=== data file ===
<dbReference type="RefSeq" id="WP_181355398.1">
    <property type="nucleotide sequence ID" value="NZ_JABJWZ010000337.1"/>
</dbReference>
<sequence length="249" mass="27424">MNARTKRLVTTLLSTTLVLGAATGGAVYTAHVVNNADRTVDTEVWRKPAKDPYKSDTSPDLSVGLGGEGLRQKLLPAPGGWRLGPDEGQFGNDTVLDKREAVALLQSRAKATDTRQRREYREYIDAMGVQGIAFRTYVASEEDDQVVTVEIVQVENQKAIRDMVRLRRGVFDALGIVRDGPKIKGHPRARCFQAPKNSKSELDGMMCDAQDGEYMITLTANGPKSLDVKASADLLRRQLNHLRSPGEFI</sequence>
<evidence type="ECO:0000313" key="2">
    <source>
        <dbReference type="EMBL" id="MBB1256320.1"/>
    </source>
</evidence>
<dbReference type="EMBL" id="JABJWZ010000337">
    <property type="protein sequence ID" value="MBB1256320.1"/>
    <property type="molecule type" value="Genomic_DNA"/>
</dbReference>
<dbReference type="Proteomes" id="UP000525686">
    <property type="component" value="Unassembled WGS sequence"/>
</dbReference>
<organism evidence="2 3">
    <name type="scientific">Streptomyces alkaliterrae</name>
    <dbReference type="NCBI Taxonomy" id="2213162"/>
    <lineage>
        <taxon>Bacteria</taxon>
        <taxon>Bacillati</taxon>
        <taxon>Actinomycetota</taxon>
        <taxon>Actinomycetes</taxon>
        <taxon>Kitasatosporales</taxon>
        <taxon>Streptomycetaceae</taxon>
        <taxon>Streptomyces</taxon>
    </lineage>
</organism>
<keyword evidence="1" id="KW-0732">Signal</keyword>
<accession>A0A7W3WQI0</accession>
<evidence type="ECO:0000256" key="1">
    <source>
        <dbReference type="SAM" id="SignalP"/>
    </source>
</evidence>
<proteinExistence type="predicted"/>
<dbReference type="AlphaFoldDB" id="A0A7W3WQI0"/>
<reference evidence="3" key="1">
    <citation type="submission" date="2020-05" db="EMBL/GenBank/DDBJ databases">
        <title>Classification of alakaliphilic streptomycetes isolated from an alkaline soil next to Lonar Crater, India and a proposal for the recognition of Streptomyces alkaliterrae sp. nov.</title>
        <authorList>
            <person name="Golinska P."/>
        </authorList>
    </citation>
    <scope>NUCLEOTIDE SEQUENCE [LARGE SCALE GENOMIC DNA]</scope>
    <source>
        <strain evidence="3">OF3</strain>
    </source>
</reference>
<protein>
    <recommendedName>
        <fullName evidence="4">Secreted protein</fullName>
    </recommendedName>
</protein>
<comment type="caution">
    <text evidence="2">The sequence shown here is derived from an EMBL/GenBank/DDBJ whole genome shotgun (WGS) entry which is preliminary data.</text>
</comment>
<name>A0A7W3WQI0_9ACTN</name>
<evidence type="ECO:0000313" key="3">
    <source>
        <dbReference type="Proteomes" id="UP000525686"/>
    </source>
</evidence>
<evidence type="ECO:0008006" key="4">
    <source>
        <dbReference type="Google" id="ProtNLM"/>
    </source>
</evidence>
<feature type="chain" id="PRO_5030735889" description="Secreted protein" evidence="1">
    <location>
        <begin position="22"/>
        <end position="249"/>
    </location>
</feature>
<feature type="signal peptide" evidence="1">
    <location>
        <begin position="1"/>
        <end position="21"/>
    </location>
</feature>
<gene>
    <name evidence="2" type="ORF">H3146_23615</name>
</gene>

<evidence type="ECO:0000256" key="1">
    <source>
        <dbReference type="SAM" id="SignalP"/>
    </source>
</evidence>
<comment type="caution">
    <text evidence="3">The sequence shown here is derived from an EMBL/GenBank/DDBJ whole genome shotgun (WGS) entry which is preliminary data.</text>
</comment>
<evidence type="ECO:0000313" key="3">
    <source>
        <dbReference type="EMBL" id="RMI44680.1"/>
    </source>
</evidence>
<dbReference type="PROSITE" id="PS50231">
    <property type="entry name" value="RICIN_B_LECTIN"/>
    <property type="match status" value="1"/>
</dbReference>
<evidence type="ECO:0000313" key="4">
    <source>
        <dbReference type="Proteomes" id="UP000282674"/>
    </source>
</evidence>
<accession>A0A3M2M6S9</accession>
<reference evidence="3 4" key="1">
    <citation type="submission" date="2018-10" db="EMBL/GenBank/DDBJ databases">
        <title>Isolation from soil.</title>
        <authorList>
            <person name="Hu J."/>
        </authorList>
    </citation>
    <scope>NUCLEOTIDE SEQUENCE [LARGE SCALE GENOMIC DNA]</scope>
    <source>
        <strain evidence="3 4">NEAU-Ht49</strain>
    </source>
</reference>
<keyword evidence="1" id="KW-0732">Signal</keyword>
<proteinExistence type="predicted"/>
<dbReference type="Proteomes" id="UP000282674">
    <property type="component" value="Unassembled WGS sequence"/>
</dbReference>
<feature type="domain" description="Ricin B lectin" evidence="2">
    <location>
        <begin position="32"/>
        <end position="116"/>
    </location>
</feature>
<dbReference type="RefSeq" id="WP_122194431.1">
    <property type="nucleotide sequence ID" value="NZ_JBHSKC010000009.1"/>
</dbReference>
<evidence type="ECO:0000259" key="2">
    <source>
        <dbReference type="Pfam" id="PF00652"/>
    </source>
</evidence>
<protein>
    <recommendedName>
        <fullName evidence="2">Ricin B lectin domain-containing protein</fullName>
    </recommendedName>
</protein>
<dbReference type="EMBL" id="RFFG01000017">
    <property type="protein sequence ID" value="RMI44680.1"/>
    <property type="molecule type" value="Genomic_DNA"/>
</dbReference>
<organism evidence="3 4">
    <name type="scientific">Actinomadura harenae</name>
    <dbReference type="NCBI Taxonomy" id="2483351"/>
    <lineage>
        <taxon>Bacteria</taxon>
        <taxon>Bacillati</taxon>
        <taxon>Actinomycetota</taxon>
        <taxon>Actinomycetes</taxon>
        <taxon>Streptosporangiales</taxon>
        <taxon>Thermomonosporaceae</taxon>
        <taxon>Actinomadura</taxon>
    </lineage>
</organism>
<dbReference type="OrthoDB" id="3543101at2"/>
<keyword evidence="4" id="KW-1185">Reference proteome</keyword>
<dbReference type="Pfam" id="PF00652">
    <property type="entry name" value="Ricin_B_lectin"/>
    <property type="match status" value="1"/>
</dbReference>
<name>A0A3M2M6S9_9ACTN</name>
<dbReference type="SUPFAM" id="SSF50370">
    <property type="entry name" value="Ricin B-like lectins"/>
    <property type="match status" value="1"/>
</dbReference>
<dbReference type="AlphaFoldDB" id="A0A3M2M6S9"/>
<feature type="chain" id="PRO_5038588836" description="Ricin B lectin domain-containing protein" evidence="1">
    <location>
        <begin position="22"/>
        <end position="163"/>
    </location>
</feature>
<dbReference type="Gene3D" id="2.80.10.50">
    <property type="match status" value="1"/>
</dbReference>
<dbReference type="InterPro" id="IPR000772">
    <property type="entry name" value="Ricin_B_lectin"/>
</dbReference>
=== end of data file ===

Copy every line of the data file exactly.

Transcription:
<dbReference type="RefSeq" id="WP_181355398.1">
    <property type="nucleotide sequence ID" value="NZ_JABJWZ010000337.1"/>
</dbReference>
<sequence length="249" mass="27424">MNARTKRLVTTLLSTTLVLGAATGGAVYTAHVVNNADRTVDTEVWRKPAKDPYKSDTSPDLSVGLGGEGLRQKLLPAPGGWRLGPDEGQFGNDTVLDKREAVALLQSRAKATDTRQRREYREYIDAMGVQGIAFRTYVASEEDDQVVTVEIVQVENQKAIRDMVRLRRGVFDALGIVRDGPKIKGHPRARCFQAPKNSKSELDGMMCDAQDGEYMITLTANGPKSLDVKASADLLRRQLNHLRSPGEFI</sequence>
<evidence type="ECO:0000313" key="2">
    <source>
        <dbReference type="EMBL" id="MBB1256320.1"/>
    </source>
</evidence>
<dbReference type="EMBL" id="JABJWZ010000337">
    <property type="protein sequence ID" value="MBB1256320.1"/>
    <property type="molecule type" value="Genomic_DNA"/>
</dbReference>
<dbReference type="Proteomes" id="UP000525686">
    <property type="component" value="Unassembled WGS sequence"/>
</dbReference>
<organism evidence="2 3">
    <name type="scientific">Streptomyces alkaliterrae</name>
    <dbReference type="NCBI Taxonomy" id="2213162"/>
    <lineage>
        <taxon>Bacteria</taxon>
        <taxon>Bacillati</taxon>
        <taxon>Actinomycetota</taxon>
        <taxon>Actinomycetes</taxon>
        <taxon>Kitasatosporales</taxon>
        <taxon>Streptomycetaceae</taxon>
        <taxon>Streptomyces</taxon>
    </lineage>
</organism>
<keyword evidence="1" id="KW-0732">Signal</keyword>
<accession>A0A7W3WQI0</accession>
<evidence type="ECO:0000256" key="1">
    <source>
        <dbReference type="SAM" id="SignalP"/>
    </source>
</evidence>
<proteinExistence type="predicted"/>
<dbReference type="AlphaFoldDB" id="A0A7W3WQI0"/>
<reference evidence="3" key="1">
    <citation type="submission" date="2020-05" db="EMBL/GenBank/DDBJ databases">
        <title>Classification of alakaliphilic streptomycetes isolated from an alkaline soil next to Lonar Crater, India and a proposal for the recognition of Streptomyces alkaliterrae sp. nov.</title>
        <authorList>
            <person name="Golinska P."/>
        </authorList>
    </citation>
    <scope>NUCLEOTIDE SEQUENCE [LARGE SCALE GENOMIC DNA]</scope>
    <source>
        <strain evidence="3">OF3</strain>
    </source>
</reference>
<protein>
    <recommendedName>
        <fullName evidence="4">Secreted protein</fullName>
    </recommendedName>
</protein>
<comment type="caution">
    <text evidence="2">The sequence shown here is derived from an EMBL/GenBank/DDBJ whole genome shotgun (WGS) entry which is preliminary data.</text>
</comment>
<name>A0A7W3WQI0_9ACTN</name>
<evidence type="ECO:0000313" key="3">
    <source>
        <dbReference type="Proteomes" id="UP000525686"/>
    </source>
</evidence>
<evidence type="ECO:0008006" key="4">
    <source>
        <dbReference type="Google" id="ProtNLM"/>
    </source>
</evidence>
<feature type="chain" id="PRO_5030735889" description="Secreted protein" evidence="1">
    <location>
        <begin position="22"/>
        <end position="249"/>
    </location>
</feature>
<feature type="signal peptide" evidence="1">
    <location>
        <begin position="1"/>
        <end position="21"/>
    </location>
</feature>
<gene>
    <name evidence="2" type="ORF">H3146_23615</name>
</gene>

<evidence type="ECO:0000256" key="1">
    <source>
        <dbReference type="SAM" id="SignalP"/>
    </source>
</evidence>
<comment type="caution">
    <text evidence="3">The sequence shown here is derived from an EMBL/GenBank/DDBJ whole genome shotgun (WGS) entry which is preliminary data.</text>
</comment>
<evidence type="ECO:0000313" key="3">
    <source>
        <dbReference type="EMBL" id="RMI44680.1"/>
    </source>
</evidence>
<dbReference type="PROSITE" id="PS50231">
    <property type="entry name" value="RICIN_B_LECTIN"/>
    <property type="match status" value="1"/>
</dbReference>
<evidence type="ECO:0000313" key="4">
    <source>
        <dbReference type="Proteomes" id="UP000282674"/>
    </source>
</evidence>
<accession>A0A3M2M6S9</accession>
<reference evidence="3 4" key="1">
    <citation type="submission" date="2018-10" db="EMBL/GenBank/DDBJ databases">
        <title>Isolation from soil.</title>
        <authorList>
            <person name="Hu J."/>
        </authorList>
    </citation>
    <scope>NUCLEOTIDE SEQUENCE [LARGE SCALE GENOMIC DNA]</scope>
    <source>
        <strain evidence="3 4">NEAU-Ht49</strain>
    </source>
</reference>
<keyword evidence="1" id="KW-0732">Signal</keyword>
<proteinExistence type="predicted"/>
<dbReference type="Proteomes" id="UP000282674">
    <property type="component" value="Unassembled WGS sequence"/>
</dbReference>
<feature type="domain" description="Ricin B lectin" evidence="2">
    <location>
        <begin position="32"/>
        <end position="116"/>
    </location>
</feature>
<dbReference type="RefSeq" id="WP_122194431.1">
    <property type="nucleotide sequence ID" value="NZ_JBHSKC010000009.1"/>
</dbReference>
<evidence type="ECO:0000259" key="2">
    <source>
        <dbReference type="Pfam" id="PF00652"/>
    </source>
</evidence>
<protein>
    <recommendedName>
        <fullName evidence="2">Ricin B lectin domain-containing protein</fullName>
    </recommendedName>
</protein>
<dbReference type="EMBL" id="RFFG01000017">
    <property type="protein sequence ID" value="RMI44680.1"/>
    <property type="molecule type" value="Genomic_DNA"/>
</dbReference>
<organism evidence="3 4">
    <name type="scientific">Actinomadura harenae</name>
    <dbReference type="NCBI Taxonomy" id="2483351"/>
    <lineage>
        <taxon>Bacteria</taxon>
        <taxon>Bacillati</taxon>
        <taxon>Actinomycetota</taxon>
        <taxon>Actinomycetes</taxon>
        <taxon>Streptosporangiales</taxon>
        <taxon>Thermomonosporaceae</taxon>
        <taxon>Actinomadura</taxon>
    </lineage>
</organism>
<dbReference type="OrthoDB" id="3543101at2"/>
<keyword evidence="4" id="KW-1185">Reference proteome</keyword>
<dbReference type="Pfam" id="PF00652">
    <property type="entry name" value="Ricin_B_lectin"/>
    <property type="match status" value="1"/>
</dbReference>
<name>A0A3M2M6S9_9ACTN</name>
<dbReference type="SUPFAM" id="SSF50370">
    <property type="entry name" value="Ricin B-like lectins"/>
    <property type="match status" value="1"/>
</dbReference>
<dbReference type="AlphaFoldDB" id="A0A3M2M6S9"/>
<feature type="chain" id="PRO_5038588836" description="Ricin B lectin domain-containing protein" evidence="1">
    <location>
        <begin position="22"/>
        <end position="163"/>
    </location>
</feature>
<dbReference type="Gene3D" id="2.80.10.50">
    <property type="match status" value="1"/>
</dbReference>
<dbReference type="InterPro" id="IPR000772">
    <property type="entry name" value="Ricin_B_lectin"/>
</dbReference>